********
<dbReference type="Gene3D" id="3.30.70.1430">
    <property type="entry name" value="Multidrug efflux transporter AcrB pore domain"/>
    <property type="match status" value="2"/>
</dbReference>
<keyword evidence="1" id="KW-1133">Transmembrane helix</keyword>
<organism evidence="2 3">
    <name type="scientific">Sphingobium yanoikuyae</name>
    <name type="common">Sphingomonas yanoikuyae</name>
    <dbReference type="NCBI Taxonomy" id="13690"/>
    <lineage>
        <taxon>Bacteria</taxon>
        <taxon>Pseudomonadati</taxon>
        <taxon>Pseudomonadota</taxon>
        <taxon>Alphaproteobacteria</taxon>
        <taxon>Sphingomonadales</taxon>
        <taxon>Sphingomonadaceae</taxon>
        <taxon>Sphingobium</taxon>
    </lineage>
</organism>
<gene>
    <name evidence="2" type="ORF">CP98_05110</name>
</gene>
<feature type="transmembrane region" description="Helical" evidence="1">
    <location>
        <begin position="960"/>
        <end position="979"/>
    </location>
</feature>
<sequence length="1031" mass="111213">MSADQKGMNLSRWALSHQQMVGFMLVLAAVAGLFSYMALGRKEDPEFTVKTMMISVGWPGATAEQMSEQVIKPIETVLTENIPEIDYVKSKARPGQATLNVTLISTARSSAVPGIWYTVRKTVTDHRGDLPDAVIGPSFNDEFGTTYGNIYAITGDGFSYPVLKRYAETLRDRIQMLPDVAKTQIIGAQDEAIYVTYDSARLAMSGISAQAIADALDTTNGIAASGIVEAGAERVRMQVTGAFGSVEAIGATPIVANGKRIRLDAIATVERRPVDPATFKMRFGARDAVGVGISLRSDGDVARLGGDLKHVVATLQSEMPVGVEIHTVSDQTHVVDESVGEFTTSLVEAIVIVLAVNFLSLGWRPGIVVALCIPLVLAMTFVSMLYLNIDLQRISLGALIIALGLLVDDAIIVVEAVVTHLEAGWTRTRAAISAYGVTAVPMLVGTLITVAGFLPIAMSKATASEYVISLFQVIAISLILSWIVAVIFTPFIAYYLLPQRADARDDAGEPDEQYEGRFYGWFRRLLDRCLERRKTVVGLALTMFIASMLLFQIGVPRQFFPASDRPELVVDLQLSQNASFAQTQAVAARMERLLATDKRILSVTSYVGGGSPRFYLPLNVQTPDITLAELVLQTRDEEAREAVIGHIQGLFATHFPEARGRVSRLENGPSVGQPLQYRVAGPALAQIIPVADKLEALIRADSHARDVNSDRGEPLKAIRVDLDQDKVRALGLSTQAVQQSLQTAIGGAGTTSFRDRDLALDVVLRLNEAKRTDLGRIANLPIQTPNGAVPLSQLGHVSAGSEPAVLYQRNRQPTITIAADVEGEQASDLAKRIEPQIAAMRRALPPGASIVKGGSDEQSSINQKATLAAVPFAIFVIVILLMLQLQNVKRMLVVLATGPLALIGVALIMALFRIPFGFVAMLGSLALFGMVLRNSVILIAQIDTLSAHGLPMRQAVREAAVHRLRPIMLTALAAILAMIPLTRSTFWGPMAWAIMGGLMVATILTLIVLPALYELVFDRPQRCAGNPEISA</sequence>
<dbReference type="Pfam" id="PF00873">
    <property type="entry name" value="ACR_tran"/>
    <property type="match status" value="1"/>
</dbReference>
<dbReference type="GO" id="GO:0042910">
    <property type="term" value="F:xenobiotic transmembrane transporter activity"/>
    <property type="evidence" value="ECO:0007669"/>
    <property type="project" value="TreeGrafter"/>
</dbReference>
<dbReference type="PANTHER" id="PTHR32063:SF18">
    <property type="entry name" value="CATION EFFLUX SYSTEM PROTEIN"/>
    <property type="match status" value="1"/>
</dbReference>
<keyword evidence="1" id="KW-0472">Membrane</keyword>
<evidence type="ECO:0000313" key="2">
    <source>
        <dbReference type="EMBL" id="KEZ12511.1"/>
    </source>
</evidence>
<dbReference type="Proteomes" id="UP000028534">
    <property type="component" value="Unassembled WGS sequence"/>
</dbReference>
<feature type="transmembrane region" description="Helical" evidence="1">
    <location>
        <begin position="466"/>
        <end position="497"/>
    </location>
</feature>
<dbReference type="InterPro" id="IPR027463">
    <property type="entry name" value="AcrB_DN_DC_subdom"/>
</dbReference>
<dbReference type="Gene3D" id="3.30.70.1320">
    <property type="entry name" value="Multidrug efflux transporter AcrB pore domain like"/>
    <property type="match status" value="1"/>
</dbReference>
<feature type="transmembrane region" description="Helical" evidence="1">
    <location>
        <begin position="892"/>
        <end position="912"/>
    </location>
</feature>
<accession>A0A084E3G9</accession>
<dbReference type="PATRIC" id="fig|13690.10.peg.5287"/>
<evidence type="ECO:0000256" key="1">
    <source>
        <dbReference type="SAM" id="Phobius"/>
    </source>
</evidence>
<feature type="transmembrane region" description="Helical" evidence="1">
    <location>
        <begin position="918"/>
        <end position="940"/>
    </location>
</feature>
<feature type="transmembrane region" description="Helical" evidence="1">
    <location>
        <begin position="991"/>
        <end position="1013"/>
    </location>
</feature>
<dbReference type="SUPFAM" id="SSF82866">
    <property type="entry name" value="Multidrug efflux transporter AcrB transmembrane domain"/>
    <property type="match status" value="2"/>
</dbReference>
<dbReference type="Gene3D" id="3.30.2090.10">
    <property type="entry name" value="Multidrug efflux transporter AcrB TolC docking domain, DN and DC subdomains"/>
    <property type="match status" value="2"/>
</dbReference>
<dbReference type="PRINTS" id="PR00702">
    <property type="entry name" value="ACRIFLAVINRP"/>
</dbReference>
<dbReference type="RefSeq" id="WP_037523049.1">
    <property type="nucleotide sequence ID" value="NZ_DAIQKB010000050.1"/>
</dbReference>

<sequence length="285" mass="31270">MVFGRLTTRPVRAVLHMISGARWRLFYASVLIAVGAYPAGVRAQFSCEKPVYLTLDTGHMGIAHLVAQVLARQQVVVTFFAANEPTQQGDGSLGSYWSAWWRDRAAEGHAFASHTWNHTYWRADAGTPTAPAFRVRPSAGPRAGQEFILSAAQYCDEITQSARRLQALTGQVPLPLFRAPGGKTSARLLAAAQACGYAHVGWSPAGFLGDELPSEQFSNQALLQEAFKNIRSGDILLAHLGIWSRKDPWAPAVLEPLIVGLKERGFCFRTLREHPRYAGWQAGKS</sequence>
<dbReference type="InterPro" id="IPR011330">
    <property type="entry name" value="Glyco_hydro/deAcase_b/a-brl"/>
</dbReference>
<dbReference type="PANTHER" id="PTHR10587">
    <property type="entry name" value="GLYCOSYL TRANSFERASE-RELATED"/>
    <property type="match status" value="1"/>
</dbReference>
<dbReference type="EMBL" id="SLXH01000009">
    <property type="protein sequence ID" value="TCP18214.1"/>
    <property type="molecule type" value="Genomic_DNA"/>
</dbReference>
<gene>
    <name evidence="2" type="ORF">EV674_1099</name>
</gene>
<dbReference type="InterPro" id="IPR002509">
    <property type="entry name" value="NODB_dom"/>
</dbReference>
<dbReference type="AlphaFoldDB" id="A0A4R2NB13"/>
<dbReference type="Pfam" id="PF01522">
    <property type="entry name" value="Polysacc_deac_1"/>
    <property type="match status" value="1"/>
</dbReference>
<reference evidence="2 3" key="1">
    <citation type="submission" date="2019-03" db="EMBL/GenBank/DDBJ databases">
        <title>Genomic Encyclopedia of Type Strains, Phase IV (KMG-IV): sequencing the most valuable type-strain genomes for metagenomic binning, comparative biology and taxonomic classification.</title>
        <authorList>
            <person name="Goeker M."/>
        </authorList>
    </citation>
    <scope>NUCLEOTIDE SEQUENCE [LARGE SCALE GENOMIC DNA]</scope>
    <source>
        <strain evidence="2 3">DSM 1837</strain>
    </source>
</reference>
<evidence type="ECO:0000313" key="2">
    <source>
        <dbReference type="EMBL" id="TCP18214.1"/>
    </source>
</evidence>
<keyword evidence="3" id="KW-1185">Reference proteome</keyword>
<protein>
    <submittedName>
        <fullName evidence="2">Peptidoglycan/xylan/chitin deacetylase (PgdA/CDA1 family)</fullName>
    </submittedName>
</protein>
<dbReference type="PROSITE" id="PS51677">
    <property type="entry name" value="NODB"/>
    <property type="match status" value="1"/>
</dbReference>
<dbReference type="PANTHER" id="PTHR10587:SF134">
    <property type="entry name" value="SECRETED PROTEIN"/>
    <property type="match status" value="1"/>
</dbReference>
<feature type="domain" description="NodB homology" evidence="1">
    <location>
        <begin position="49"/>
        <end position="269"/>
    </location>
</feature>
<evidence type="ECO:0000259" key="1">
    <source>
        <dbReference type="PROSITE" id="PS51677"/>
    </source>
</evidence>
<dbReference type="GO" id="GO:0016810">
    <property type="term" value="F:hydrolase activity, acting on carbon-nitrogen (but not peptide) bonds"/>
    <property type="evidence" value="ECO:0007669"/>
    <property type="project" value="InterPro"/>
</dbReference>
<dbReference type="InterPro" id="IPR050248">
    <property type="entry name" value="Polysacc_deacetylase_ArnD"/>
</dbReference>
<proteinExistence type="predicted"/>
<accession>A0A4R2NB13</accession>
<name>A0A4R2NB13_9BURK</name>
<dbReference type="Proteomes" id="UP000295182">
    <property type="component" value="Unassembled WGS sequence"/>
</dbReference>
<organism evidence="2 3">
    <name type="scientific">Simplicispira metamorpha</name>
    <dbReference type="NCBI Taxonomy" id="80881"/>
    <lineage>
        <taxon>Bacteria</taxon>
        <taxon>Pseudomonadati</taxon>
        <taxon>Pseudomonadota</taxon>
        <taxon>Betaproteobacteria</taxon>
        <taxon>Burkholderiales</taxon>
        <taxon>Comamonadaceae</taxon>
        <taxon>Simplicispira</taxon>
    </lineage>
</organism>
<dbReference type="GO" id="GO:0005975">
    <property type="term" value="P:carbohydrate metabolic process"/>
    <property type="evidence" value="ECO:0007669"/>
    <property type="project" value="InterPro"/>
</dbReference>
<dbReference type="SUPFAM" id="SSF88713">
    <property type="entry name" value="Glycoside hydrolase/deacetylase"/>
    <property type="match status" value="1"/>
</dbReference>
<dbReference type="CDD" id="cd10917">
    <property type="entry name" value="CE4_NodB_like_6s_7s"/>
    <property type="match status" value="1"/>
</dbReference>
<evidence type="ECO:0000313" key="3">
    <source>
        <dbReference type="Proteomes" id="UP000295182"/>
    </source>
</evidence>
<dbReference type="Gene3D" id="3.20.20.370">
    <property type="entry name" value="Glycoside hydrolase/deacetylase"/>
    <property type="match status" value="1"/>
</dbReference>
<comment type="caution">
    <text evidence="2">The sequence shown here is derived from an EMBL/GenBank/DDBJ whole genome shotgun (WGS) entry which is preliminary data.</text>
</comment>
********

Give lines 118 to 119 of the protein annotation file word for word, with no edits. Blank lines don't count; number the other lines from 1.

</gene>
<dbReference type="InterPro" id="IPR002509">